There is nothing modern about slavery. For as long as there has been a distinction between the powerful and the powerless, people have sought to take advantage of human labour, setting up the systematic exploitation of entire ethnic groups and vulnerable people. Despite hundreds of years of formalised abolition all over the world, slavery persists. It has adapted and evolved to survive – if not thrive – in the modern day. Today, organised criminal networks profit between $50-150Bn a year from the indentured labour of as many as 50 million victims worldwide.
This crime is closer than you think. In the UK, some estimates put the number of victims at 100,000 or more. These victims, trafficked into wealthier countries from overseas, often find themselves deep in our daily supply chain – in our factories and farms, or for luxury items like flowers or fashion. As the current healthcare crisis evolves into an economic crisis, criminals are already seeking to take advantage and find new victims.
To profit from this flagrant abuse of basic human rights, criminal gangs use an array of psychological, financial, and physical techniques to maintain a tight control on those in their employ. Preying on often vulnerable groups including homeless or substance-dependent individuals often means victims are not even always aware of their own victimhood – their captors seen as simply helping them find work and shelter.
Trafficking individuals from overseas further traps victims to financial debt to the gangs, or by a language barrier, not able to communicate effectively with those around them at work or to the police. Finally, an ever-present threat of physical violence against victims and their families is used to ensure compliance.
Modern Slavery: a board-level issue
This all makes detecting and disrupting this type of crime extremely difficult. Cases reported to the Police (5,144 in 2019) and the National Referral Mechanism (6,985 in 2018) are rising, but perhaps more than 90% of this type of crime goes undetected.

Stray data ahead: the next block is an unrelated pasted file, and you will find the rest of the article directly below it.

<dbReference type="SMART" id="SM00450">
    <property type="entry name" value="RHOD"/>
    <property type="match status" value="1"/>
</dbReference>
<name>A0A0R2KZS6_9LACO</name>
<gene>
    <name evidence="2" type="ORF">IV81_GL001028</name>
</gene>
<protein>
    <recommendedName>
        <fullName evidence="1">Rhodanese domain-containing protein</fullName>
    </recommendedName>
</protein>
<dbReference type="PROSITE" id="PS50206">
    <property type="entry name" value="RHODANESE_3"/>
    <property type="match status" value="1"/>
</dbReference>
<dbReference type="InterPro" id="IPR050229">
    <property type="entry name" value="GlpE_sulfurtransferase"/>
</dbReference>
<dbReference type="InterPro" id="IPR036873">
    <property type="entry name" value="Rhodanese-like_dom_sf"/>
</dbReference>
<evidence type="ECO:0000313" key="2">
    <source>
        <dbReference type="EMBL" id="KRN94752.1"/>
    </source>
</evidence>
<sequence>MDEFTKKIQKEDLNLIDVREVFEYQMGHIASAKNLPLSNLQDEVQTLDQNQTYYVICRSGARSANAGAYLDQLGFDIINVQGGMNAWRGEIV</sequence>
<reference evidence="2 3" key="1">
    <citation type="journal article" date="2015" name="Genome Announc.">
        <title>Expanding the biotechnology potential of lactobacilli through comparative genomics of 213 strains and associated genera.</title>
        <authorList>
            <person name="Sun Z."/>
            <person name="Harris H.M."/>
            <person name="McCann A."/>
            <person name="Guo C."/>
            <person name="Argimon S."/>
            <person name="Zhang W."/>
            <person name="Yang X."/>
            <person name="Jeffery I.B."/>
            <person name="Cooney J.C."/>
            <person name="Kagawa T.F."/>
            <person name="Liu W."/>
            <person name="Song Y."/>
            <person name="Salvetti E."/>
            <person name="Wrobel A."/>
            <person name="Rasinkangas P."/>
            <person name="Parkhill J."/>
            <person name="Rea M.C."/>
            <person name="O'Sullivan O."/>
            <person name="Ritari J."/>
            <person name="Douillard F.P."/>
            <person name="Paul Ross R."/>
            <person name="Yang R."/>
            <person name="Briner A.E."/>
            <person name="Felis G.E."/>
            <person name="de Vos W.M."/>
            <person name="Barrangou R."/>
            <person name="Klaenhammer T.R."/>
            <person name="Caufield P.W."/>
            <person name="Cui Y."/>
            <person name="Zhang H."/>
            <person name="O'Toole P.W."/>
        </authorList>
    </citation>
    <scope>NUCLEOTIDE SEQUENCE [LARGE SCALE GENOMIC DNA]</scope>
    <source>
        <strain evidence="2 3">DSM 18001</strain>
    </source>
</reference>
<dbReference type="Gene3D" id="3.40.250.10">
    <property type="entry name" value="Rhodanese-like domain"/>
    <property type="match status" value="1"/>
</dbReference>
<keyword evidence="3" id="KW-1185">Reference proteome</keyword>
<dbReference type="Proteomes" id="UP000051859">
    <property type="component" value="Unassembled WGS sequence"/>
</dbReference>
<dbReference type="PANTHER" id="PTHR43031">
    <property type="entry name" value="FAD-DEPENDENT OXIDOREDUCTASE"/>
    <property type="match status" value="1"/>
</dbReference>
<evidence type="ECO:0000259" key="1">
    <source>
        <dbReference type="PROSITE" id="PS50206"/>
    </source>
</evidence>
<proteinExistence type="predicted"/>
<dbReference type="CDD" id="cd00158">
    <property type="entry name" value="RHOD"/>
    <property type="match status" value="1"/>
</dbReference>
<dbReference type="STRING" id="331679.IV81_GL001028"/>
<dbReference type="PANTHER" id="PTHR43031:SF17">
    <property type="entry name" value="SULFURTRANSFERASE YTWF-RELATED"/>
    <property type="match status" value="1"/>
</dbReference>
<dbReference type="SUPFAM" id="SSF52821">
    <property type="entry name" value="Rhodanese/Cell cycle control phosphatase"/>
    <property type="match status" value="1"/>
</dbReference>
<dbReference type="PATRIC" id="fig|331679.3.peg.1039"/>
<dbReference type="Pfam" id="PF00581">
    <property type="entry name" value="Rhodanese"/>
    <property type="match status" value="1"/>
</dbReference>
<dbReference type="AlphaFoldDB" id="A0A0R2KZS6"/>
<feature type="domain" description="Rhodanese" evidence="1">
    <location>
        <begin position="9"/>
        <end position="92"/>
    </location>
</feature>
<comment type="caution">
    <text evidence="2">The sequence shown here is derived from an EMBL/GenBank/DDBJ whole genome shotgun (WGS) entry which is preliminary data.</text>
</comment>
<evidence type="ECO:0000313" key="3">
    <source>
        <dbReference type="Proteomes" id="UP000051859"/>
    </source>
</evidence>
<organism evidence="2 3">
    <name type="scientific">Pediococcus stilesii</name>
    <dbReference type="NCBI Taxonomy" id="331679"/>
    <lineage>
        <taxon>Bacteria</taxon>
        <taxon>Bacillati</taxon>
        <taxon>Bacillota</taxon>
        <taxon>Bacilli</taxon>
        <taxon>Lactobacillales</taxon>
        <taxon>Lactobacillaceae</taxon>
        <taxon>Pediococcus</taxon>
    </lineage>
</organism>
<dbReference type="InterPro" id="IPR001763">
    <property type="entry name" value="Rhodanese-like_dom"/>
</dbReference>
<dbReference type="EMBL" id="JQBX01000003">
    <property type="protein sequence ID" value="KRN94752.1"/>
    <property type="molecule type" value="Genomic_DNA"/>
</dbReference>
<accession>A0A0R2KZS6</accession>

This is not just a matter for the police. Businesses, financial institutions, and government bodies must all work together to spot the red flags that might hint to an underlying concern of exploitation. Legislation such as the The Modern Slavery Act (2015) and the EU’s upcoming 6th Anti-Money Laundering Directive have all made this crime a board-level issue, but questions remain on the implementation, and who ultimately is responsible for its detection. Complex supply chains must be understood better, and organisations that inadvertently enable exploitation must all do their part if we are to hope to eradicate this type of crime for good.
Bold leadership, social policies and control frameworks will all be required to catch criminals and stop victims falling into the trap of modern slavery. A key enabler is being able to see the entire picture of a supply chain from all available data sources, but legacy technology and institutional stovepipes persist. The evidential trail of modern slavery, the data that could allow an elaborate international network to be completely unravelled often sits over many organisational boundaries. Enterprise analytics built to detect large scale money laundering and international sanctions evasion may not alert on the subtle, low-value payments made to a dozen migrant workers all sharing the same address. Fortunately, technology can now provide some vital support to companies, banks and governments in these areas.
The vital role of AI – 4 key areas
Artificial Intelligence is a breakthrough technology to help respond to the growing criminal threat. Advanced data analytics are now helping organisations automatically detect risk in their supply chain and customer base. It can scale their understanding of available data, joining the dots automatically to detect and prevent human trafficking and modern slavery. We are now seeing a step change in how entity resolution and natural language processing (NLP) are helping partners across the entire supply chain ecosystem make significant leaps forward in the detection of this pernicious and abhorrent crime.
We are seeing four key areas where our technology is now being deployed on the front lines of the fight against modern slavery: